LA JOLLA–Harvard professor and PBS documentary writer/producer Henry Louis Gates, Jr. will deliver a free lecture on “Genealogy, Genetics, and African-American History” at 7 p.m. Thursday, October 28 in the Price Center Ballroom. The event is open to the public with general seating. Early arrival is suggested.
Gates, considered to be one of the most influential academic voices in America, is the Alphonse Fletcher University Professor and the director of the W. E. B. Du Bois Institute for African and African American Research at Harvard University.
In 2006 Gates wrote and produced the PBS documentary called “African-American Lives,” the first documentary series to employ genealogy and genetic science to provide an understanding of African-American history. In 2007 a follow-up documentary, “Oprah’s Roots: An African-American Lives Special,” aired on PBS, further examining the genealogical heritage of Oprah Winfrey.
The second series, “African-American Lives 2,” aired on PBS in February 2008. Gates also wrote and produced the documentaries “Wonders of the African World” (2000) and “America Beyond the Color Line” (2004) for the BBC and PBS, and authored the companion volumes to both series. PBS broadcasted his newest documentary, “Looking for Lincoln,” in February 2009.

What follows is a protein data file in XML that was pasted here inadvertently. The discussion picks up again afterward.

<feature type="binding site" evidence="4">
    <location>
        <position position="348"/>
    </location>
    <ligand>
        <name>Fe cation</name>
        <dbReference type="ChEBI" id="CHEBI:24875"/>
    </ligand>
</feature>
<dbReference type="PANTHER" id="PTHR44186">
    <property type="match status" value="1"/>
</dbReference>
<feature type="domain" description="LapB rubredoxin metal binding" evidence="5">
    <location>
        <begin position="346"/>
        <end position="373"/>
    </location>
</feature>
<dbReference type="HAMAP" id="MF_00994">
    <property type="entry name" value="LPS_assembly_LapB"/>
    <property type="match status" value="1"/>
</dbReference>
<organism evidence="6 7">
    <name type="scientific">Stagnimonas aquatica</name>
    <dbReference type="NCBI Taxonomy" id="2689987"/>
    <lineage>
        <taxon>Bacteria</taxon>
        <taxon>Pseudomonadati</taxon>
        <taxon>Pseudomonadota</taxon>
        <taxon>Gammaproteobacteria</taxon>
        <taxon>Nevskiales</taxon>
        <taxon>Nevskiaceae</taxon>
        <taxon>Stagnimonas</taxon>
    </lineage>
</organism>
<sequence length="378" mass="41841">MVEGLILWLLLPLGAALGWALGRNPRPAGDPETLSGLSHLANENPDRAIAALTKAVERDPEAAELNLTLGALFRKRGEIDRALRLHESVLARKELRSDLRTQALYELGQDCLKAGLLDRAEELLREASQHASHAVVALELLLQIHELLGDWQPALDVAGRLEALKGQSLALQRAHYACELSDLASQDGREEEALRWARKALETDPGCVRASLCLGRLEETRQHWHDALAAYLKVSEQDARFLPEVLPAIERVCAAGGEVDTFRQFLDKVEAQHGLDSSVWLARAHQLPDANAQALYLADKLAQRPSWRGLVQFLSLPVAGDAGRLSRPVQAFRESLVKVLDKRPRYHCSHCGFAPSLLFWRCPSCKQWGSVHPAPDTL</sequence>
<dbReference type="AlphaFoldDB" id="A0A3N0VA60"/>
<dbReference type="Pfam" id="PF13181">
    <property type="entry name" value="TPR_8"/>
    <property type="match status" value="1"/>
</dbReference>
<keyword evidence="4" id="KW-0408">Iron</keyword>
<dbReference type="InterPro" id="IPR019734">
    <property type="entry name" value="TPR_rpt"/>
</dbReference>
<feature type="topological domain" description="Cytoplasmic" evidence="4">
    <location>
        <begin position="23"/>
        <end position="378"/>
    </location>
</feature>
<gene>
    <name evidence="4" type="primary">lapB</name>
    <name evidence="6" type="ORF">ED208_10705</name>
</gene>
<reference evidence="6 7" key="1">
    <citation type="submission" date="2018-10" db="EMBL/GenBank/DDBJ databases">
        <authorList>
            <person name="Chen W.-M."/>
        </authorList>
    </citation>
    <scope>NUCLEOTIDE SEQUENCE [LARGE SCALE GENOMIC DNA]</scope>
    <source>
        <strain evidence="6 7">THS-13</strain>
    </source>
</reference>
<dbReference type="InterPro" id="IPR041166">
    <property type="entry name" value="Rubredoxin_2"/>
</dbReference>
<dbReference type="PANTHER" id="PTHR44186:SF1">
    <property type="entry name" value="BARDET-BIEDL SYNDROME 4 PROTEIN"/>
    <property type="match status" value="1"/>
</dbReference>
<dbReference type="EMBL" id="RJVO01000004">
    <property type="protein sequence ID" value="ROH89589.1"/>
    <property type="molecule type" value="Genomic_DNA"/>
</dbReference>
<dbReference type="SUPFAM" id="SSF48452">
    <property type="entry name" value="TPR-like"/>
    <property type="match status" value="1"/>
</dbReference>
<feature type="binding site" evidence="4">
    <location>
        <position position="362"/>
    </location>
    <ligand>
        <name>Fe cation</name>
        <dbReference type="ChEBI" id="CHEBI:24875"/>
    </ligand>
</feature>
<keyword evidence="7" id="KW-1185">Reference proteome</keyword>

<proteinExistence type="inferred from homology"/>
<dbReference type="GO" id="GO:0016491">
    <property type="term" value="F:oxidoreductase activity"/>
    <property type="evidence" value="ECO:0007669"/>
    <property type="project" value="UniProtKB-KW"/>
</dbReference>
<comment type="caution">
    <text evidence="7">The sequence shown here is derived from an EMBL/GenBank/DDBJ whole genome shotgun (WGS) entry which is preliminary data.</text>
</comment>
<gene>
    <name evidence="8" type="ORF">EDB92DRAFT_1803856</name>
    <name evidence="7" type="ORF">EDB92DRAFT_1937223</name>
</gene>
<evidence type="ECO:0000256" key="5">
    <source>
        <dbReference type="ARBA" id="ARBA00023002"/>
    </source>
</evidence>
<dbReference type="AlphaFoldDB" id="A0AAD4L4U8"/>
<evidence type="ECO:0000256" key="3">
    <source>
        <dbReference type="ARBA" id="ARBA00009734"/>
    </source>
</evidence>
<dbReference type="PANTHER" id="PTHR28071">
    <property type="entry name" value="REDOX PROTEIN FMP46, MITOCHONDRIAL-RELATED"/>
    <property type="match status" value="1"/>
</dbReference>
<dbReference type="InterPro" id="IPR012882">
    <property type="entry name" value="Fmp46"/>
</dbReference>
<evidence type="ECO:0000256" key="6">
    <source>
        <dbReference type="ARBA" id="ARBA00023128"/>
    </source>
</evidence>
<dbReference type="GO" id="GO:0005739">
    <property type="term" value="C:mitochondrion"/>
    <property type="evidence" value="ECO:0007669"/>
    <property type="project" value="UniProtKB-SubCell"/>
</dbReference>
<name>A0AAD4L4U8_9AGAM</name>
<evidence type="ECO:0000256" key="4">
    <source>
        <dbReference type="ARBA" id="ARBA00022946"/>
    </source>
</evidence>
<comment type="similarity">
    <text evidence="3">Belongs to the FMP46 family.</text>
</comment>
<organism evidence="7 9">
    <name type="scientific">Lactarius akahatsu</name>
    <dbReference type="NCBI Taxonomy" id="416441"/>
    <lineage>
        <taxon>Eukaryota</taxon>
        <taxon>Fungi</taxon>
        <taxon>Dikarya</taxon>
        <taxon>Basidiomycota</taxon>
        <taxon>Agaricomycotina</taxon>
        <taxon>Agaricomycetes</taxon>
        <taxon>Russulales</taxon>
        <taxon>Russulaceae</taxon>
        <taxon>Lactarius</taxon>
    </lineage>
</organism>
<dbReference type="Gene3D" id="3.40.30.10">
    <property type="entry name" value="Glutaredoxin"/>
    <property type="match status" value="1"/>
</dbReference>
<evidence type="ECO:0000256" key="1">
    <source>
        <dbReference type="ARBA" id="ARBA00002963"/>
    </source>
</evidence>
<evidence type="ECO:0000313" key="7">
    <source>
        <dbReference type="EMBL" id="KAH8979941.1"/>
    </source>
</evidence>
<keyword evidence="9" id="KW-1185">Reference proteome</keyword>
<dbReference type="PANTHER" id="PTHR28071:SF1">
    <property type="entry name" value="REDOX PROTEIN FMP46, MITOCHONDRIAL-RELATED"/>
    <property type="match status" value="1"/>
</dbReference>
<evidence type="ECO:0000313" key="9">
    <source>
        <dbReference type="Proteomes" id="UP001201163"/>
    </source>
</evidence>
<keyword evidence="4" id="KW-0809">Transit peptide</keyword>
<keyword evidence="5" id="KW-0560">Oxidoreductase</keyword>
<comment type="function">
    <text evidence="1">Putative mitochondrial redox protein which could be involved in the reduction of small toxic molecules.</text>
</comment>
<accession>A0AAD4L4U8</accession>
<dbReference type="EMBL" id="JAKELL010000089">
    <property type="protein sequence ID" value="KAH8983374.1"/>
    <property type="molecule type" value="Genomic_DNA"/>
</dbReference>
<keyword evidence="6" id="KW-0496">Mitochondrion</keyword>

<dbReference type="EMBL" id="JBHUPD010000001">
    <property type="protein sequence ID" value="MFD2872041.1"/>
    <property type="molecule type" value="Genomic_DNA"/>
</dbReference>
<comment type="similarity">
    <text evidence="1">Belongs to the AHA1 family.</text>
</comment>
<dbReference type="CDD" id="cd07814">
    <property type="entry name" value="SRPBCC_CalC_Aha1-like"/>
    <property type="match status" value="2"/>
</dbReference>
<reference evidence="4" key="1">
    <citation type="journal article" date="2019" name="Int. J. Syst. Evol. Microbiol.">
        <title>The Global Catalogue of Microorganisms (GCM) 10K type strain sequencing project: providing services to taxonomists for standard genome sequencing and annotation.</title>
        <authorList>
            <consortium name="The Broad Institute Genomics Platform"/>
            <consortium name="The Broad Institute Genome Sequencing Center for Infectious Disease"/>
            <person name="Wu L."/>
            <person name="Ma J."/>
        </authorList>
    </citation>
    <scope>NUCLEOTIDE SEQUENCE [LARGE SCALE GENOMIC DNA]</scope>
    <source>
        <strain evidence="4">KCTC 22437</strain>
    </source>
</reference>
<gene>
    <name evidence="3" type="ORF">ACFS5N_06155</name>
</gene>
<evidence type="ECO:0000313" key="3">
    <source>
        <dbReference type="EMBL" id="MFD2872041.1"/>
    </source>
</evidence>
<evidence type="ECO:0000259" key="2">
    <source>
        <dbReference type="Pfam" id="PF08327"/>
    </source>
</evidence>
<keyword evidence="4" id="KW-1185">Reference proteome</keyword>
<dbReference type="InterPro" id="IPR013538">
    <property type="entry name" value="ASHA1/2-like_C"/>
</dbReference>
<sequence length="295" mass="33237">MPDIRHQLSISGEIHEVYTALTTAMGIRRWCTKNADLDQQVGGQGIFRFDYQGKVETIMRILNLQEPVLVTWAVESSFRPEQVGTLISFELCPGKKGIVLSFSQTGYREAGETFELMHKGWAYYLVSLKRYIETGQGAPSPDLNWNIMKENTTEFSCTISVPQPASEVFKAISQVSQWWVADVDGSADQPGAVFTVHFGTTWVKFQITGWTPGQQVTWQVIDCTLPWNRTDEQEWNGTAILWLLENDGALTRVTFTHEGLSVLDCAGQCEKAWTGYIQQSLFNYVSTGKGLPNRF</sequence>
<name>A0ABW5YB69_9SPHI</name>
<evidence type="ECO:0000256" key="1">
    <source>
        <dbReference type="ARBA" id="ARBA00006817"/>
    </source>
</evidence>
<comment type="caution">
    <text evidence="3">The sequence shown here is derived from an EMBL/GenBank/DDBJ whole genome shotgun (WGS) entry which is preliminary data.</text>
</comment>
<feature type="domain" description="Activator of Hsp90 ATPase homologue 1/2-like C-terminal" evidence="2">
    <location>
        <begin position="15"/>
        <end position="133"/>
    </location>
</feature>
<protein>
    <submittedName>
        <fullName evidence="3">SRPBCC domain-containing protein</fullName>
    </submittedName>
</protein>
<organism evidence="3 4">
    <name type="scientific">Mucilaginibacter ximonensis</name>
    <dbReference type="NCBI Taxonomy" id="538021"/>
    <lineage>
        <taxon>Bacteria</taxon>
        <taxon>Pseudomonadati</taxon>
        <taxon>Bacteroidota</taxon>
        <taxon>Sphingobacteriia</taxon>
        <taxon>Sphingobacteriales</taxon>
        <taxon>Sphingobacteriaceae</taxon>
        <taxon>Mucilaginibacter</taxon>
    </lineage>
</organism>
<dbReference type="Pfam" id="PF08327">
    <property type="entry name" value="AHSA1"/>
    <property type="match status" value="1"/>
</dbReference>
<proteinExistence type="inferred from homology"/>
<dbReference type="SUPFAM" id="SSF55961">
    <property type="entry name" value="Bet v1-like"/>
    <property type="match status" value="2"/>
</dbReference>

He is most recognized for his extensive research of African-American history and literature, and for developing and expanding the African-American studies program at Harvard University. The first black to have received a Ph.D. from Cambridge University, Gates is the author of many books, articles, essays, and reviews, and has received numerous awards and honorary degrees. Gates, who has displayed an endless dedication to bringing African-American culture to the public, has coauthored, co-edited, and produced some of the most comprehensive African-American reference materials ever created.
Gates earned his M.A. and Ph.D. in English literature from Clare College at the University of Cambridge, and his B.A. summa cum laude in History from Yale University. Before joining the faculty of Harvard in 1991, he taught at Yale, Cornell, and Duke. His many honors and grants include a MacArthur Foundation “genius grant” (1981), the George Polk Award for Social Commentary (1993), Time magazine’s “25 Most Influential Americans” list (1997), a National Humanities Medal (1998), and election to the American Academy of Arts and Letters (1999).
This special event is presented by the Council of Provosts, Thurgood Marshall College, Helen Edison Lecture Series and a consortium of university sponsors.
For more information, visit http://marshall.ucsd.edu/ or call Sarah Turner (858) 534-4004 at Thurgood Marshall College Provost Office.